Legend of Zelda live-action puzzle coming to Calgary this weekend


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Defenders of the Triforce unite — you only have 60 minutes to obtain the Master Sword and defeat Ganon. 

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If none of this makes sense to you, it’s probably because you aren’t familiar with the popular video game series The Legend of Zelda. The action-adventure game allows people to play Link, the main character, while he saves Princess Zelda and defends the kingdom of Hyrule from Ganon, or Ganondorf Dragmire. The plot also revolves around a relic called the Triforce, often referred to as the “Golden Power,” which is split into three pieces that can grant power, wisdom or courage. 

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Through a series of puzzles and games, people can immerse themselves in a real-life Zelda adventure at the Defenders of the Triforce puzzle tour in Calgary this weekend.

“It’s a very exciting atmosphere,” said Game Master Izzy Aslam, who is hosting the event. “Zelda is definitely a puzzle-oriented game with a massive feeling of exploration, and the puzzle that we’re bringing will bring the lore and the characters that the fans will love. But somebody completely new to the genre of Zelda will say ‘wow, this is kind of interesting’ and might check out the game.”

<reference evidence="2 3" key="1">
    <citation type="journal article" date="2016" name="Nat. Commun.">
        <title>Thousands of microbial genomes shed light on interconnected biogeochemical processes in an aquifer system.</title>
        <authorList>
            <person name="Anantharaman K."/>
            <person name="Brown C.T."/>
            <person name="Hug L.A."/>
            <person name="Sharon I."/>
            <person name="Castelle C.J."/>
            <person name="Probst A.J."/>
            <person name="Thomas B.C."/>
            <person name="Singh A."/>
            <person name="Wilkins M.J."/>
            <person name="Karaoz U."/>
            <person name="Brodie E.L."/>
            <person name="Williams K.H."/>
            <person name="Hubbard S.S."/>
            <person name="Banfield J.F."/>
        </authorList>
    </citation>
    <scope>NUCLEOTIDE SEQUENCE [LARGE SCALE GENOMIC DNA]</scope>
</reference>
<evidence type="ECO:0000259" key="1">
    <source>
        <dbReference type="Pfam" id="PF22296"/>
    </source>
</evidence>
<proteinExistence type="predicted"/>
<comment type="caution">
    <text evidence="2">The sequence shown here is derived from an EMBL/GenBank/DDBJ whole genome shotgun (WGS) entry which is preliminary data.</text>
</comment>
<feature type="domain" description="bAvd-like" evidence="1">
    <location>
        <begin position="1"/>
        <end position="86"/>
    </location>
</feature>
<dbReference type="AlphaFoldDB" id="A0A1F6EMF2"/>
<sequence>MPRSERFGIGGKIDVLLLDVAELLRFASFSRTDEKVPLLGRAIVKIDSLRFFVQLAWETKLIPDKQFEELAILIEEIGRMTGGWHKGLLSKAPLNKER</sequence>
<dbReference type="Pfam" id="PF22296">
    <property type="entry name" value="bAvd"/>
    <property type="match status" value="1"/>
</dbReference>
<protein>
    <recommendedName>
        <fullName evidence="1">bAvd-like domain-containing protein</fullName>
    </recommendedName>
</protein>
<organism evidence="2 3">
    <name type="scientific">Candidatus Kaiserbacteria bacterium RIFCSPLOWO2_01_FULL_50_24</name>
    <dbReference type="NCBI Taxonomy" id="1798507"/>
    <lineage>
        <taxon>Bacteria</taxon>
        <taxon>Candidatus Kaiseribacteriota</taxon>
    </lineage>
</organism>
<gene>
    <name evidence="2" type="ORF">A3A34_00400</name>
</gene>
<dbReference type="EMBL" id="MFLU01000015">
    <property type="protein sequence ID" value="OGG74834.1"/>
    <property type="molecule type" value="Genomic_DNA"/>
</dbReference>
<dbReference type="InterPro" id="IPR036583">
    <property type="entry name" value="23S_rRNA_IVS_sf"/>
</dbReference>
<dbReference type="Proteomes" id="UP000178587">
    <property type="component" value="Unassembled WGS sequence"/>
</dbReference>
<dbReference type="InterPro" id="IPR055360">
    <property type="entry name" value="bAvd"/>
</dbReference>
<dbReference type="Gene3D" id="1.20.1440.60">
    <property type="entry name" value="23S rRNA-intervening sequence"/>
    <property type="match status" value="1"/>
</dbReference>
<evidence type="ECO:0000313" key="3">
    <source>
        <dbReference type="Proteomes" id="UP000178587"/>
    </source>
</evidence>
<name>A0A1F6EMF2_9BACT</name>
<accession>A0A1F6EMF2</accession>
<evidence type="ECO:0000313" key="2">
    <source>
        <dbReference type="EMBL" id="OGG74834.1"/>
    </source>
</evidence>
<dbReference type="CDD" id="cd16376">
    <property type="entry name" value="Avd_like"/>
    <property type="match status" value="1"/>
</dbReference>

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The interactive gaming event is put on by SCRAP Entertainment Inc., a company headquartered in Japan that creates live action games, and Nintendo. Tickets range from $50 to $72. Several time slots are sold out.

Aslam said the game is meticulously detailed with remnants of the Zelda series, both new and old.

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How it works is groups of six are ushered into a game room and must solve clues, puzzles and tasks to complete the challenge. The completion rate is just under 50 per cent, said Aslam, and winners are awarded access to a hidden Nintendo switch station to try out exclusive games, including some that aren’t even on the market — but the games are a secret until a triumphant victory. 

Similar to the city’s popular escape rooms, where participants have to solve clues to flee a locked room, employees urge participants to keep the games a secret. But, unlike escape rooms, participants aren’t forced to stay inside a single space. 

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“You may leave,” Aslam jokes, “but you’re not fighting for your escape, you’re fighting for your survival essentially, to save (Hyrule).” 

The popularity of the immersive puzzle game experience is relatively new to Canada, said Aslam who has been working at Toronto’s Secret City Adventures since 2014. The company runs immersive game experiences in the East and brought the Japanese puzzle-game craze to Canada. 

They try to employ locals in each city they visit in order to indulge in new environments. The Calgary setup took two days and will take place at the Red & White Club in McMahon Stadium until Sunday. 

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